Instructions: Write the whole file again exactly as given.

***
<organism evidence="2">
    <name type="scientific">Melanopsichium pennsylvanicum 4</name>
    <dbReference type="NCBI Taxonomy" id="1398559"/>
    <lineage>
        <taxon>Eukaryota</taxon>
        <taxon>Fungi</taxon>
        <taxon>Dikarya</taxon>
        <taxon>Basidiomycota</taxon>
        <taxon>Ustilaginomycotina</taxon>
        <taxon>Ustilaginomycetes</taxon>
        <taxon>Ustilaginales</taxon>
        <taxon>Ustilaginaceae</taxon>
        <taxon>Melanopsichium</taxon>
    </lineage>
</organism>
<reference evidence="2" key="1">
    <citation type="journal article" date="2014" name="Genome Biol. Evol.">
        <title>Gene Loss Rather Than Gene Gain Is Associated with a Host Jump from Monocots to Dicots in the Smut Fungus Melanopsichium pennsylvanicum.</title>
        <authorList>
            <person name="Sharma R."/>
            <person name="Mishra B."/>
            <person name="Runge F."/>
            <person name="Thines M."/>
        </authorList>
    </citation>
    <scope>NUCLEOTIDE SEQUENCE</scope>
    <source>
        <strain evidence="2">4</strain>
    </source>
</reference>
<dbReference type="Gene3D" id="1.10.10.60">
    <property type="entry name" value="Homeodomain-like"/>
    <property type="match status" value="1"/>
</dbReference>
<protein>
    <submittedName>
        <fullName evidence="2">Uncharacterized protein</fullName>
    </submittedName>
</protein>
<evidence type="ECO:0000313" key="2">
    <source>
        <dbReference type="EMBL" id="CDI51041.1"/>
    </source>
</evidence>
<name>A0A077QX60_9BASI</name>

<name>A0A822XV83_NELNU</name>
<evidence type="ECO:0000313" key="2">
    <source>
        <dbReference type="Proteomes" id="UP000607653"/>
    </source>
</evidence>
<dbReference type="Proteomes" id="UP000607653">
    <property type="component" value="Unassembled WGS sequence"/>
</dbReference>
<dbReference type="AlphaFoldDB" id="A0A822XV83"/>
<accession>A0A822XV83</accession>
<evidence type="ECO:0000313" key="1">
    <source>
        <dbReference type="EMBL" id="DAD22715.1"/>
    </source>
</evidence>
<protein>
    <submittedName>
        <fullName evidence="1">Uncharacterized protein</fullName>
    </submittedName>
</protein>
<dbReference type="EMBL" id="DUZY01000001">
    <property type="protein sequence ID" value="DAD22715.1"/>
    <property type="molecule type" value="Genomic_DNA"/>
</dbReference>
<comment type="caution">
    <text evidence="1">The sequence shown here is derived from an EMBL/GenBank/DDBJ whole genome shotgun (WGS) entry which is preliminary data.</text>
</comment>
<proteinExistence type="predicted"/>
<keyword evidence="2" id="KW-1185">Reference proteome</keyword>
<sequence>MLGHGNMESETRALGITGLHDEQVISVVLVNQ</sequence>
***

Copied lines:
<organism evidence="2">
    <name type="scientific">Melanopsichium pennsylvanicum 4</name>
    <dbReference type="NCBI Taxonomy" id="1398559"/>
    <lineage>
        <taxon>Eukaryota</taxon>
        <taxon>Fungi</taxon>
        <taxon>Dikarya</taxon>
        <taxon>Basidiomycota</taxon>
        <taxon>Ustilaginomycotina</taxon>
        <taxon>Ustilaginomycetes</taxon>
        <taxon>Ustilaginales</taxon>
        <taxon>Ustilaginaceae</taxon>
        <taxon>Melanopsichium</taxon>
    </lineage>
</organism>
<reference evidence="2" key="1">
    <citation type="journal article" date="2014" name="Genome Biol. Evol.">
        <title>Gene Loss Rather Than Gene Gain Is Associated with a Host Jump from Monocots to Dicots in the Smut Fungus Melanopsichium pennsylvanicum.</title>
        <authorList>
            <person name="Sharma R."/>
            <person name="Mishra B."/>
            <person name="Runge F."/>
            <person name="Thines M."/>
        </authorList>
    </citation>
    <scope>NUCLEOTIDE SEQUENCE</scope>
    <source>
        <strain evidence="2">4</strain>
    </source>
</reference>
<dbReference type="Gene3D" id="1.10.10.60">
    <property type="entry name" value="Homeodomain-like"/>
    <property type="match status" value="1"/>
</dbReference>
<protein>
    <submittedName>
        <fullName evidence="2">Uncharacterized protein</fullName>
    </submittedName>
</protein>
<evidence type="ECO:0000313" key="2">
    <source>
        <dbReference type="EMBL" id="CDI51041.1"/>
    </source>
</evidence>
<name>A0A077QX60_9BASI</name>

<name>A0A822XV83_NELNU</name>
<evidence type="ECO:0000313" key="2">
    <source>
        <dbReference type="Proteomes" id="UP000607653"/>
    </source>
</evidence>
<dbReference type="Proteomes" id="UP000607653">
    <property type="component" value="Unassembled WGS sequence"/>
</dbReference>
<dbReference type="AlphaFoldDB" id="A0A822XV83"/>
<accession>A0A822XV83</accession>
<evidence type="ECO:0000313" key="1">
    <source>
        <dbReference type="EMBL" id="DAD22715.1"/>
    </source>
</evidence>
<protein>
    <submittedName>
        <fullName evidence="1">Uncharacterized protein</fullName>
    </submittedName>
</protein>
<dbReference type="EMBL" id="DUZY01000001">
    <property type="protein sequence ID" value="DAD22715.1"/>
    <property type="molecule type" value="Genomic_DNA"/>
</dbReference>
<comment type="caution">
    <text evidence="1">The sequence shown here is derived from an EMBL/GenBank/DDBJ whole genome shotgun (WGS) entry which is preliminary data.</text>
</comment>
<proteinExistence type="predicted"/>
<keyword evidence="2" id="KW-1185">Reference proteome</keyword>
<sequence>MLGHGNMESETRALGITGLHDEQVISVVLVNQ</sequence>